“Prentiss is really bright,” Ansley said. “He is one of those guys who has played a lot of football here and he is a veteran. He has great ability at the corner position, so getting him in there and being a leader and a good communicator is great for us. He wants to be a coach when he is done here, so the guys that want to be a coach are the ones that soak it up a little bit faster.”
OPTIONS APLENTY FOR PITTMAN
The Vols head into 2012 with a number of options on the offensive line which is good news for new line coach Sam Pittman. Contrary to recent seasons where the Vols have started true freshmen and players with very limited experience, Tennessee has a wide array of linemen with 300-plus snaps on their resume. In fact, the Vols have six linemen who have started games and five who have started at least a dozen contests.
“Anytime you have been out there and you have seen things before they happen, seeing it before it was coming (is important),” Pittman said. “I think we will do a good job of getting that done.
“I want to play the best five guys we have but if it is close, the only way you can truly develop a guy to his full potential is to get him in the game. If it is close, we will put him in there but obviously continuity is number one.”
The veterans of the line are senior Dallas Thomas and junior Ja’Wuan James as each have started all 25 games over the last two seasons. Thomas is showing his leadership and selflessness as he could switch positions in his final season with the Vols. With the emergence of sophomore Antonio Richardson at left tackle, it is possible that Thomas will shift over one spot to left guard.
“I think it has been a great move for Dallas,” Pittman said. “A great move. He is a natural at guard. Obviously we are trying to get Tiny [Richardson] ready for the fall. Our team got better when Dallas moved inside.”
Another player who has shown extensive versatility is junior James Stone. The Nashville native has started at center and left guard in his career at UT and is currently seeing a great deal of time at right guard.
“James is so important because he is so smart and he can move around,” Pittman said. “Right now he is playing right guard for us. He can play the whole entire right side and he can play left guard. He has really had a great spring.”
With all of the experience, the Vols also have a bright future with youth on the line, most notably in Richardson, who is pressing for a starting spot in 2012.
“He looks like a big, athletic guy who has taken 40 snaps in his career,” Pittman said. “That’s what he looks like. He is very talented, very physical. There are a lot of things we need to work on with him, as well as a lot of other guys. There was a reason everyone in the country wanted him, and we’re glad we have him.”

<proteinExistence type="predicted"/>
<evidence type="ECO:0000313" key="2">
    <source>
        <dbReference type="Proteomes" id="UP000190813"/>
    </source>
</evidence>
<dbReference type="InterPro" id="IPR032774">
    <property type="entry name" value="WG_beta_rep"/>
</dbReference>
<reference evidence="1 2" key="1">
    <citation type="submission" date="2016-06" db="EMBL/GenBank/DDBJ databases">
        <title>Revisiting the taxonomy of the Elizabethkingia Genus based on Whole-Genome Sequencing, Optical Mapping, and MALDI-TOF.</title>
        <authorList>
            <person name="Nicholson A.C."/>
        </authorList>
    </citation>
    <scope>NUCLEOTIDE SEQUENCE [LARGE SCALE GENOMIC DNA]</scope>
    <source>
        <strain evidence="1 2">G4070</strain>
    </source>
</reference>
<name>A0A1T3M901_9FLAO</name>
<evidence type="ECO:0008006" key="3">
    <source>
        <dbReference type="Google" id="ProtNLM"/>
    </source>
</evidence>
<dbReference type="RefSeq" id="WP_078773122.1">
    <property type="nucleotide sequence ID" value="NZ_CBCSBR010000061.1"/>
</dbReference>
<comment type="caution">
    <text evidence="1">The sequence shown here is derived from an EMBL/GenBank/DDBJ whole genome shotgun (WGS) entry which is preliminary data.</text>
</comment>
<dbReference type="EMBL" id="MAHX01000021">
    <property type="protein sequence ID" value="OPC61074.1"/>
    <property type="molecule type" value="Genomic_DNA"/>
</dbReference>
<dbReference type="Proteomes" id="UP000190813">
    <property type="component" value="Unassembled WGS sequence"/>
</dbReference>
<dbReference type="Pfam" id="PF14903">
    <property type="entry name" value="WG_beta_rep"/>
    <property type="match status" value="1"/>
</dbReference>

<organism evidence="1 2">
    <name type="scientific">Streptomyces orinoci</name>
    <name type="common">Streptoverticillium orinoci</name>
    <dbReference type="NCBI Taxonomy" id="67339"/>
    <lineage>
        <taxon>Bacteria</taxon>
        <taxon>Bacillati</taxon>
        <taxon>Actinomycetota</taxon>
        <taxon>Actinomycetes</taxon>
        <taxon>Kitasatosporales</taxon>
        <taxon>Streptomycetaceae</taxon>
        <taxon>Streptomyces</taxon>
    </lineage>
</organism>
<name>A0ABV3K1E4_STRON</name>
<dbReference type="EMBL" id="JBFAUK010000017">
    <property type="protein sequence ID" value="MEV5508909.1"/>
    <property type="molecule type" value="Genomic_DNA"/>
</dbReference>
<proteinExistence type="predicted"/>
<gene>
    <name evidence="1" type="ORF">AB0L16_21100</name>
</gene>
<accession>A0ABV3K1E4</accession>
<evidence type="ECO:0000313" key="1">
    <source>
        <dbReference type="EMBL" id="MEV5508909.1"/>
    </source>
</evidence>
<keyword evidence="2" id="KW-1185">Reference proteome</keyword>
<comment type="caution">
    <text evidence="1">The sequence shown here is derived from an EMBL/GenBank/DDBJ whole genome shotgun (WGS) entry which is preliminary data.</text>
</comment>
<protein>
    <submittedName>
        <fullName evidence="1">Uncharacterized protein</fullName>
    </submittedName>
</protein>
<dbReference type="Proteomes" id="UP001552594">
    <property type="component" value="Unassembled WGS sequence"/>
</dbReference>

“They are in the two-deep now, so certainly we hope they can contribute,” Pittman said. “They have great attitudes; they are working hard. We are just trying to get them to play faster and once they learn what they are supposed to do a little quicker, they will be able to play faster. We have seen them play a little faster each practice this spring.”
SAFETIES COACH JOSH CONKLIN
(On becoming familiar and acclimated with his personnel)
It’s been different. It hasn’t been a challenge. It just takes some time to get to know how guys respond, what they can do, what they can’t do, how they learn, what the best way to teach them, what they respond to and what motivates them. Those things just take time by them understanding me and me understanding them well. When you come out here you can tell the guys that have experience, you can tell the guys that are still a little bit new and still developing.
(On the decision to move Brewer from linebacker to safety)
“We demand that every guy knows multiple positions whether you’re a corner, a safety or a linebacker. We want guys to be multiple. We want guys to have flexibility. He’s really no different than anybody else on the defense. He’s picked up safety because he understands linebacker. It’s just made that transition even easier. He’s done a good job.”
CORNERBACKS COACH DERRICK ANSLEY
(On Marsalis Teague and his improvement)
“The first thing I will say about Teague is that he is a great kid. He has a really positive attitude and is a ‘Yes sir. No sir,’ kind of guy. He has really been doing a good job. He has been out here competing covering Da’Rick (Rogers) and Justin (Hunter) a lot. He has done a really good job. He is one of the better technicians we have right now, he is really buying in and we are just trying to get his technique where it needs to be right now.”
(On teaching corners press coverage)
“It’s not tough. It is just getting those guys to leave and move their feet. Everybody wants to reach and jam right now. Jam is not going to work as soon as the receiver moves, and we want to jam him as he releases the runner. One of the biggest things is getting the guys to trust their feet.”
(On deciding between who will play safety and corner )
“I think we are pretty much settled in. We have our stable five or six guys at corner and then we have our five or six guys at safety. We have some young guys we are trying to bring along and we have some good older guys already here as well. We have a good mix of younger and older guys and we feel pretty comfortable about where those guys are playing right now, so there isn’t going to be a lot of shuffling.”
(On Friday’s scrimmage)
“I’m just looking for competitive character. We are going to have a lot of calls so they will be familiar with the scheme, but I just want them to get out there and compete. I’m not worried about who is going to make mistakes because mistakes are going to be made. I’m worried about who is going to get out there and tackle people, who is going to be aggressive at the line of scrimmage and who is going to compete to the whistle. If we can do that, then we can correct the mistakes.”